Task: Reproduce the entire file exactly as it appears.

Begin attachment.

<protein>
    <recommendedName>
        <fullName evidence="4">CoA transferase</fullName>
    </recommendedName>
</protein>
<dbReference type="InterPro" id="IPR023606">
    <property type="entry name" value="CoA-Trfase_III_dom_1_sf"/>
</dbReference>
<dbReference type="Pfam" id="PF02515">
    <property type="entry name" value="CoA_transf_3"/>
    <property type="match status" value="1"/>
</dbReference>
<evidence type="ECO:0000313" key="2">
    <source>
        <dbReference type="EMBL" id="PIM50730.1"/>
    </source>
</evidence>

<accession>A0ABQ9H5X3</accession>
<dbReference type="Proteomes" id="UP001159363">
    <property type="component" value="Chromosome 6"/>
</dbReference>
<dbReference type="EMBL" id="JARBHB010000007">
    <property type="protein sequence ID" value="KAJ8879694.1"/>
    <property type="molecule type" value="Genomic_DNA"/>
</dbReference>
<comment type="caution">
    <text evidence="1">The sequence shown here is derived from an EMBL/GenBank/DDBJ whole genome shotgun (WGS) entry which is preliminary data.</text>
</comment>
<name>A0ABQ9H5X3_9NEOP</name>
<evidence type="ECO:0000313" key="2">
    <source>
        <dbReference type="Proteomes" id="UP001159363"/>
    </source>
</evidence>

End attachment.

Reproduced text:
<protein>
    <recommendedName>
        <fullName evidence="4">CoA transferase</fullName>
    </recommendedName>
</protein>
<dbReference type="InterPro" id="IPR023606">
    <property type="entry name" value="CoA-Trfase_III_dom_1_sf"/>
</dbReference>
<dbReference type="Pfam" id="PF02515">
    <property type="entry name" value="CoA_transf_3"/>
    <property type="match status" value="1"/>
</dbReference>
<evidence type="ECO:0000313" key="2">
    <source>
        <dbReference type="EMBL" id="PIM50730.1"/>
    </source>
</evidence>

<accession>A0ABQ9H5X3</accession>
<dbReference type="Proteomes" id="UP001159363">
    <property type="component" value="Chromosome 6"/>
</dbReference>
<dbReference type="EMBL" id="JARBHB010000007">
    <property type="protein sequence ID" value="KAJ8879694.1"/>
    <property type="molecule type" value="Genomic_DNA"/>
</dbReference>
<comment type="caution">
    <text evidence="1">The sequence shown here is derived from an EMBL/GenBank/DDBJ whole genome shotgun (WGS) entry which is preliminary data.</text>
</comment>
<name>A0ABQ9H5X3_9NEOP</name>
<evidence type="ECO:0000313" key="2">
    <source>
        <dbReference type="Proteomes" id="UP001159363"/>
    </source>
</evidence>